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Fenway prepares for Garden rematch with Greater New Bedford Voke

Posted by Justin Rice  March 10, 2013 01:59 PM

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Fenway coach John Rice and players Cadejia Matthews (middle) and Tajanay Veiga-Lee pose with the Division 4 North sectional trophy on Saturday at Malden High after defeating Whittier 50-46. (Pavel Dzemianok / For the Boston Globe)

The Fenway High girls’ basketball team will not only be playing on the TD Garden parquet floor for its second straight Division 4 state title on Monday afternoon, the Panthers will be doing it against the same team they defeated to win their first title in program history last year.

Fenway will battle Greater New Bedford Voke, who they defeated 58-49 last year, at 2:30 p.m. on Monday afternoon.

“I think it’s pretty cool, I really do,” Fenway coach John Rice said of the rematch. “Both programs are obviously strong and dedicated and it’s just a testament to both programs hard work. We’re both familiar with each others style of play and I think it’s pretty cool and I’m looking forward to it.

“They will be licking their chops to try to get revenge on us. They probably have a little bit more motivating factors than us because we won. They’ll probably be up. So we have to try to get [our players] up.”

Last year the Panthers trailed by five points in the final quarter before coming back for the victory, mostly thanks to a 10-point fourth quarter by Cadejia Matthews.

“Our big [fouled] out and somebody had to step up and that was me, just hitting, a three, layups and my free throws,” Matthews said of last year’s Garden game after Saturday’s Whittier game. “So I’m hoping I can do that again with my team but we’ll try to have the bigs stay out of foul trouble.”

In Saturday night’s victory against Whittier in the Division 4 sectional final, Matthews hit two game-clinching free throws for Fenway with 19 seconds left to make it a two-possession game. The clutch shooting from the stripe came after the top-seeded Wildcats came back from a 16-point deficit in the third quarter to tie the game at 35 with 5:52 to play.

“I was just trying to stay focused in the game,” she said. “There was a lot of noise, too many things at once going on in my head so I just focused on making my shot or making my layups, that’s what I did basically.

“It really is a blessing to go back to Garden once again. It is just so shocking that we were able to do it another year ... we’re going back to the Garden and we’re going to push hard like we did.”

Fenway missed an opportunity to defend its title in the city championships this year after it forfeited four regular season games and failed to qualify for the city tournament.
But Rice said his girls aren’t playing with a chip on their shoulder.

“We haven’t even discussed it, we just come out and play,” he said of cities. “The kids have short memories .The girls are a little bit different types of athletes.”

A former Celtics draft pick, Rice said his advice to his team about playing in the Garden is just to enjoy themselves, play their hearts out and leave it all out on the floor.

"Oh man, one of the best feelings in the world, all the hard work, it’s just amazing,” he said of playing in the Garden. “You think about playing in the Garden as a kid and the athletes are excited, the players are excited, the coaches are excited. That’s what it’s all about.”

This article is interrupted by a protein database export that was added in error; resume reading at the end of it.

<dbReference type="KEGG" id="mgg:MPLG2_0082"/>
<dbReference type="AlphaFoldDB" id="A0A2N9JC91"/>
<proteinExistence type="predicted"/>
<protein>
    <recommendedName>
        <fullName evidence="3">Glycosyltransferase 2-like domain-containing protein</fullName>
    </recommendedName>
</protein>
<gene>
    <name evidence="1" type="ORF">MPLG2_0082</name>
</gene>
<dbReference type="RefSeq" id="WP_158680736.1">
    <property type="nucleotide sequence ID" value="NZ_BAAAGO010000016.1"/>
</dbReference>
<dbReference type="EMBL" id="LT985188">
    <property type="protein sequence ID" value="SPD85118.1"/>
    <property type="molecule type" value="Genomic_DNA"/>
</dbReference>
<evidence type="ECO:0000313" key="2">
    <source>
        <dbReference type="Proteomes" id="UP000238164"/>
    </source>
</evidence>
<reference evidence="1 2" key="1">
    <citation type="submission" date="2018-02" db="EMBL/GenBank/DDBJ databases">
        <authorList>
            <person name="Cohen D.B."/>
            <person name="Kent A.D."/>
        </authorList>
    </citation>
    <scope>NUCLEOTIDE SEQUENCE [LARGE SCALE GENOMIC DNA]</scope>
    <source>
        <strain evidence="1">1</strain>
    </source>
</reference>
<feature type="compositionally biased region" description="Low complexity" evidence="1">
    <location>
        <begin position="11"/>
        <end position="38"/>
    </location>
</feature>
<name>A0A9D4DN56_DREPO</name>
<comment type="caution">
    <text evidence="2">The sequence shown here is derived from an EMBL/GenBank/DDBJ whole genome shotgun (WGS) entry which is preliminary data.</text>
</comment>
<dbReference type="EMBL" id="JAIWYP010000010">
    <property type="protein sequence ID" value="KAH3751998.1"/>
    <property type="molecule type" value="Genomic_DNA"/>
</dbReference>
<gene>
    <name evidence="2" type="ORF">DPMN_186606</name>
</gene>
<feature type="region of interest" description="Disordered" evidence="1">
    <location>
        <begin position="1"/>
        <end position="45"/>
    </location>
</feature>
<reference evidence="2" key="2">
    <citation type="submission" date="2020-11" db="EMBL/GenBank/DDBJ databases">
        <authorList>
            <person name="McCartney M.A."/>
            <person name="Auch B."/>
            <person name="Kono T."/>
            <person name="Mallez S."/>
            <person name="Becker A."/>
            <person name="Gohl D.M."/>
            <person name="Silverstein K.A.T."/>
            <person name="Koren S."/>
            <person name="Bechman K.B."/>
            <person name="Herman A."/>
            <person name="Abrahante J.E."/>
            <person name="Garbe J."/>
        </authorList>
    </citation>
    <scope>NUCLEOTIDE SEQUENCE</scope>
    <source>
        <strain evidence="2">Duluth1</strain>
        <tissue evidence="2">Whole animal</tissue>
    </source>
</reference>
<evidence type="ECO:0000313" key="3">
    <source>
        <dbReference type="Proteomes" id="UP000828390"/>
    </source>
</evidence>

Rice said he isn't going to try to tamp down his players' excitement

“We’re all going to be excited,” he said. “You can’t erase that feeling and you don’t want to. They just have to come out and buckle down.”

Freshman Takora Mcintyre — who scored a team-high 13 points in the Whittier game, including a clutch layup before stealing the ball on the next possession — said she’s not afraid of her nerves either.

“I usually get nervous before a lot so I’ll just play through it,” she said. “It’s the best feeling [going to the Garden]. As a freshman I’m the youngest, we don’t usually come across this, so to experience this is amazing.”

The only better feeling would be to win back-to-back titles.

“Oh boy, I mean, the Fenway community, the leadership, the students are just wonderful, a wonderful organization,” Rice said. “That would just cap it off. That would be amazing.”

Justin A. Rice covers Boston Public school athletics. He can be reached at jrice.globe@gmail.com. Follow him on Twitter @GlobeJustinRice or @BPSspts.

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Several reporters, editors and correspondents contribute updates, news and features to the BPS Sports Blog:
  • Justin A. Rice -- A metro Detroit native, Rice is a Michigan State University (Go Spartans!) and Northeastern University graduate. Rice lives in the South End with his dog and wife, who unfortunately attended the University of Michigan ... his wife, that is. He curates the BPS Sports Blog and is always looking to write about city athletes with great stories. Have an idea? He can be reached at jrice.globe@gmail.com. Follow him on Twitter @GlobeJustinRice or @BPSspts.
  • Ryan Butler -- A Rhode Island native and avid Boston sports fan, Butler played basketball, baseball and football throughout his time in Barrington Public Schools. Now currently in his middler year at Northeastern University, he joins Boston.com as a correspondent for the site's BPS coverage. Have a story idea? Contact him at butler.globe@gmail.com. Follow him on his Twitter @butler_globe.
Also expect updates from Boston.com High School sports editor Zuri Berry and the Globe staff.